Water and halogens in volcanic clasts: tracers of degassing processes during Plinian and dome-building eruptions
Published:January 01, 2003
B. Villemant, G. Boudon, S. Nougrigat, S. Poteaux, A. Michel, 2003. "Water and halogens in volcanic clasts: tracers of degassing processes during Plinian and dome-building eruptions", Volcanic Degassing, C. Oppenheimer, D. M. Pyle, J. Barclay
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Magma degassing may occur either with no significant gas escape from the magma column, which corresponds with typical Plinian type eruptions, or with gas loss, which corresponds with typical effusive (dome-building) eruptions. Magma degassing may also lead to melt crystallization, which modifies the residual melt composition and, in turn, may significantly affect the degassing conditions. We propose a method for modelling these processes for H2O-rich rhyolitic melts through measurements of volatiles (H2O, CI, Br) in the microcrystalline matrix and glass of erupted volcanic clasts (pumice and dome clasts). This method is applied to two Plinian and dome-building eruptions at Mount Pelee (Martinique) and Santa Maria (Guatemala) volcanoes. Extreme magma degassing and crystallization during dome-building eruptions may explain the contrasts in halogen and H2O contents of residual melts of dense volcanic clasts: they display very large ranges of CI contents (few ppm to thousands of ppm), whereas the ranges of H2O contents are much narrower, and lower than 1%. This method allows prediction of the evolution of volcanic gas chemistry (as HC1 content or HC1/HF ratio) as a function of the degassing style of magma at shallow depth.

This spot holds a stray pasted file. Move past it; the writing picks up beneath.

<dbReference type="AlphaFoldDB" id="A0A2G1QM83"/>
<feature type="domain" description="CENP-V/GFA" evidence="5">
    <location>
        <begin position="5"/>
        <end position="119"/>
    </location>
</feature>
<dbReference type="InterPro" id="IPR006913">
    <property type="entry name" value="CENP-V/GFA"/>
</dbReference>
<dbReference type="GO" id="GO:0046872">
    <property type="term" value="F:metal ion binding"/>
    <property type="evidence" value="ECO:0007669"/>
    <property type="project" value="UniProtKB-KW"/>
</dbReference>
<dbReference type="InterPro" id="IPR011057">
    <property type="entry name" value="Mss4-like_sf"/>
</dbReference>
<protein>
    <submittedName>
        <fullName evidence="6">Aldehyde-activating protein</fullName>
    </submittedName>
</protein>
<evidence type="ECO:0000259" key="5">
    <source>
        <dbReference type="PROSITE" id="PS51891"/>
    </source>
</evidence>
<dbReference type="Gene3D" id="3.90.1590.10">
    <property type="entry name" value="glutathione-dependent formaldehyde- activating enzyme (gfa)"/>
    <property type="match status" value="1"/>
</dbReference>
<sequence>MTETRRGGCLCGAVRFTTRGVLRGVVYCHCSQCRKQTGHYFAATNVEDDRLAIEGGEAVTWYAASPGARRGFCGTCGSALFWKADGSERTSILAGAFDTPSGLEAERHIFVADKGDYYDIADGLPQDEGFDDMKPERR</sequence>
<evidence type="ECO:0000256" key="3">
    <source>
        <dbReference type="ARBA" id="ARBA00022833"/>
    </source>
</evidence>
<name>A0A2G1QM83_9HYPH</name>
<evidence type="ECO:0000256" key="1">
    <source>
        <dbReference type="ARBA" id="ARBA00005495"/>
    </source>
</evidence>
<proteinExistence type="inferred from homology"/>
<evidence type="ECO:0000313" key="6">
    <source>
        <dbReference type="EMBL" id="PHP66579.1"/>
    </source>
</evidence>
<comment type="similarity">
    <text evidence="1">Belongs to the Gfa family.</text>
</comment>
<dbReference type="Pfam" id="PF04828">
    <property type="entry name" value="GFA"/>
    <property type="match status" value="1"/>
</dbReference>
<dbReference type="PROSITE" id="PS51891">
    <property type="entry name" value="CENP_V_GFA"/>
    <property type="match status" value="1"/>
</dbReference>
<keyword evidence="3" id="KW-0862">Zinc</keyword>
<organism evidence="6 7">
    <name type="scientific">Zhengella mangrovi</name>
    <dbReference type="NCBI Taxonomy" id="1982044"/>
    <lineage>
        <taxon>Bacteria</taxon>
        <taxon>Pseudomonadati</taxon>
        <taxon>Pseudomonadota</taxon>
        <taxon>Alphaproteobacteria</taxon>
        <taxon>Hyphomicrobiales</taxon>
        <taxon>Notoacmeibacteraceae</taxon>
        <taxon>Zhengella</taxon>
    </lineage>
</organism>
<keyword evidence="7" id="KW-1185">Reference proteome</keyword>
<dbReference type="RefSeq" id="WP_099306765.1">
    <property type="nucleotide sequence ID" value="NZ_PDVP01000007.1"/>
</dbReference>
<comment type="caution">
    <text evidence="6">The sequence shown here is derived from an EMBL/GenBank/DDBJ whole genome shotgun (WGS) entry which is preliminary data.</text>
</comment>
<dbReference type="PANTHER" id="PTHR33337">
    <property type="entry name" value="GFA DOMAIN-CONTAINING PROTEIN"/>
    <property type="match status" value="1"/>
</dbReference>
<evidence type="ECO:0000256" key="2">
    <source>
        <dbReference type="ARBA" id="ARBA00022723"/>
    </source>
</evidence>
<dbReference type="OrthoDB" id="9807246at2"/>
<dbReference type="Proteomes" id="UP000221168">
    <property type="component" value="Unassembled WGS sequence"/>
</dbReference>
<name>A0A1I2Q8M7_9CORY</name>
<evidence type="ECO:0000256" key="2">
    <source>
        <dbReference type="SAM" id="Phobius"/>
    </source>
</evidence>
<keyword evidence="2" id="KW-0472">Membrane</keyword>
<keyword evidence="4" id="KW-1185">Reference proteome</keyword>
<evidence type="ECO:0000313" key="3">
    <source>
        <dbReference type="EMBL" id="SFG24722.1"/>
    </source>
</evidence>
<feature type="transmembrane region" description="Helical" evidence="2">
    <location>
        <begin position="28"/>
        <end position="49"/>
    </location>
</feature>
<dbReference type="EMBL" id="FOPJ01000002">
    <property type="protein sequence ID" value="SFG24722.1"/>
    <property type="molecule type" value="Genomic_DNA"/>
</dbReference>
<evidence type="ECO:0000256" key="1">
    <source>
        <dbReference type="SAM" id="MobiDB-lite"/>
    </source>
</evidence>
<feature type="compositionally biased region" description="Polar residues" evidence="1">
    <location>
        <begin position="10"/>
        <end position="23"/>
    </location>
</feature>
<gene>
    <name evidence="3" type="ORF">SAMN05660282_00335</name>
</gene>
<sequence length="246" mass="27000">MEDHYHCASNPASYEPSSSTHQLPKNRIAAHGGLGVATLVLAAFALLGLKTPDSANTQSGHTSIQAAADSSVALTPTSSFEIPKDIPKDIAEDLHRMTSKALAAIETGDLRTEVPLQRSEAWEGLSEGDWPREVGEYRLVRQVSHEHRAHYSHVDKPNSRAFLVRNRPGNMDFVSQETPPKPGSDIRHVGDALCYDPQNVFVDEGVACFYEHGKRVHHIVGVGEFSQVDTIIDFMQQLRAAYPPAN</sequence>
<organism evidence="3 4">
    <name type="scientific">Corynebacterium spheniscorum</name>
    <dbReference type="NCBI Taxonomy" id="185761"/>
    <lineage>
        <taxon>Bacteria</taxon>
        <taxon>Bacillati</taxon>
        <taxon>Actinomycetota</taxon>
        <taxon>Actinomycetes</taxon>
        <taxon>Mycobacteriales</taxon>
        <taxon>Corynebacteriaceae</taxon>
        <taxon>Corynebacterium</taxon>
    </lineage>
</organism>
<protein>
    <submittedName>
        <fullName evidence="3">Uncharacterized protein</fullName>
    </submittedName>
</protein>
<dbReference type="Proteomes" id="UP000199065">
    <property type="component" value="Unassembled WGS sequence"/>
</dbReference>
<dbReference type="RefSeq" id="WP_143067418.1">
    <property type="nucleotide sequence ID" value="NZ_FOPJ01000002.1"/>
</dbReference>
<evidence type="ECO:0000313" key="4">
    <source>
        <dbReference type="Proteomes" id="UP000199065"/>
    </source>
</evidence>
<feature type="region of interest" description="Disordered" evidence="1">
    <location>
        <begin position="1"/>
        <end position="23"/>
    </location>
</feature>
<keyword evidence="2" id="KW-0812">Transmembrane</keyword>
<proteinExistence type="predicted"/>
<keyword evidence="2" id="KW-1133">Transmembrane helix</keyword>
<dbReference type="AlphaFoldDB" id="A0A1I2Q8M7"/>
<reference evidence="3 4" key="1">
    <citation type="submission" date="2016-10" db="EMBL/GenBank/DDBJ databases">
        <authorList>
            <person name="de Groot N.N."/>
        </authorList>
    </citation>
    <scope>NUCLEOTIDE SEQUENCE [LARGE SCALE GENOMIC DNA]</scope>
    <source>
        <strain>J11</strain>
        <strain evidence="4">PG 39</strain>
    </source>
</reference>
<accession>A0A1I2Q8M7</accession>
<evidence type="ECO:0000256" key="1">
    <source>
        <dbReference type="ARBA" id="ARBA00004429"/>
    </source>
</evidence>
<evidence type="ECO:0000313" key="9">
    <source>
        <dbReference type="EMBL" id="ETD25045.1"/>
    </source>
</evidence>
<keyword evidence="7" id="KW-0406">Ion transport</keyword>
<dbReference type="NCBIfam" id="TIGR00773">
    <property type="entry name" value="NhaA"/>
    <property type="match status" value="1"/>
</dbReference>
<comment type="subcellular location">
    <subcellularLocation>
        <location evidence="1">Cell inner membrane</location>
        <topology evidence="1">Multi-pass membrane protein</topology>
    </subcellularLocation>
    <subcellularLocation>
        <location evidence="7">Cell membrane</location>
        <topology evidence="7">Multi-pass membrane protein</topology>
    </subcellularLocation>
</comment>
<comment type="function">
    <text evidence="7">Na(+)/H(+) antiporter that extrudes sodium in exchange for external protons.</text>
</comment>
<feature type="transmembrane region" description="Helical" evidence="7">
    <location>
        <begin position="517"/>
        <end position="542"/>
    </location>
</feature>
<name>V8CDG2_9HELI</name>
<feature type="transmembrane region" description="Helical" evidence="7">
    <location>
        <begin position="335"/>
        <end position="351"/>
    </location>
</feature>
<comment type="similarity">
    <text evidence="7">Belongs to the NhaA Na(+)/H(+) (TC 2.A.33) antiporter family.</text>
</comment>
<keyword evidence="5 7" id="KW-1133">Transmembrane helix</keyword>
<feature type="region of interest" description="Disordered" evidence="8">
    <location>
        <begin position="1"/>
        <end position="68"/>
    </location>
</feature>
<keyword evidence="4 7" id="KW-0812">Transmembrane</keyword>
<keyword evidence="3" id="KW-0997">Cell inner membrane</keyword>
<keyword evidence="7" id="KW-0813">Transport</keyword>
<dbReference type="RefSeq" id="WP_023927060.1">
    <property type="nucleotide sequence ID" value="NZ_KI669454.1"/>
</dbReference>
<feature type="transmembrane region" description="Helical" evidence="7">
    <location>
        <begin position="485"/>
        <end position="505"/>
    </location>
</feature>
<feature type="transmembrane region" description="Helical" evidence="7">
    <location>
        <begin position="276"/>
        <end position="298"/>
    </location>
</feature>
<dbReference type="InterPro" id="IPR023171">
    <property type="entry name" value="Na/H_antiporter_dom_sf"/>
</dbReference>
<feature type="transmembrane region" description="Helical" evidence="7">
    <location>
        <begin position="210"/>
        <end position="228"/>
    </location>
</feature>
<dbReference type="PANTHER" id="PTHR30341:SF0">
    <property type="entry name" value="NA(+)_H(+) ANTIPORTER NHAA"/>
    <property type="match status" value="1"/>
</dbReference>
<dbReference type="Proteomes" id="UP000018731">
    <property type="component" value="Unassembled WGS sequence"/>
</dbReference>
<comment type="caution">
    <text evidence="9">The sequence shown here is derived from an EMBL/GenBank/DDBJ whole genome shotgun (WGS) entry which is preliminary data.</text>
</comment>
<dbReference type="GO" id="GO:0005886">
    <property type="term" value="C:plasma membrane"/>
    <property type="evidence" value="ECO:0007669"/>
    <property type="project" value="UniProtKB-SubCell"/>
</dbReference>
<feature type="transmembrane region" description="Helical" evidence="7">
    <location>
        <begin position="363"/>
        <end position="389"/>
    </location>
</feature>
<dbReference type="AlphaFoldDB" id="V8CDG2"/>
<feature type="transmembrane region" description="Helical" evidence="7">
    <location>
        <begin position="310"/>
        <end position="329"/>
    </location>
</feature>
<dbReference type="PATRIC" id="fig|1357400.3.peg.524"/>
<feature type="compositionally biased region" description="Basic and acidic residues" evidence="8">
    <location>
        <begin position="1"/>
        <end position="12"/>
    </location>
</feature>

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Humans have long marvelled at (and feared) the odorous and colourful manifestations of volcanic emissions, and, in some cases, have harnessed them for their economic value. The degassing process responsible for these phenomena is now understood to be one of the key factors influencing the timing and nature of volcanic eruptions. Moreover the surface emissions of these volatiles can have profound effects on the atmospheric and terrestrial environment, and climate. Even more fundamental are the relationships between the history of planetary outgassing, differentiation of the Earth’s interior, chemistry of the atmosphere and hydrosphere, and the origin and evolution of life. This book provides a compilation of 23 papers that investigate the behaviour of volatiles in magma, the feedbacks between degassing and magma dynamics, and the composition, flux, and environmental, atmospheric and climatic impacts of volcanic gas emissions.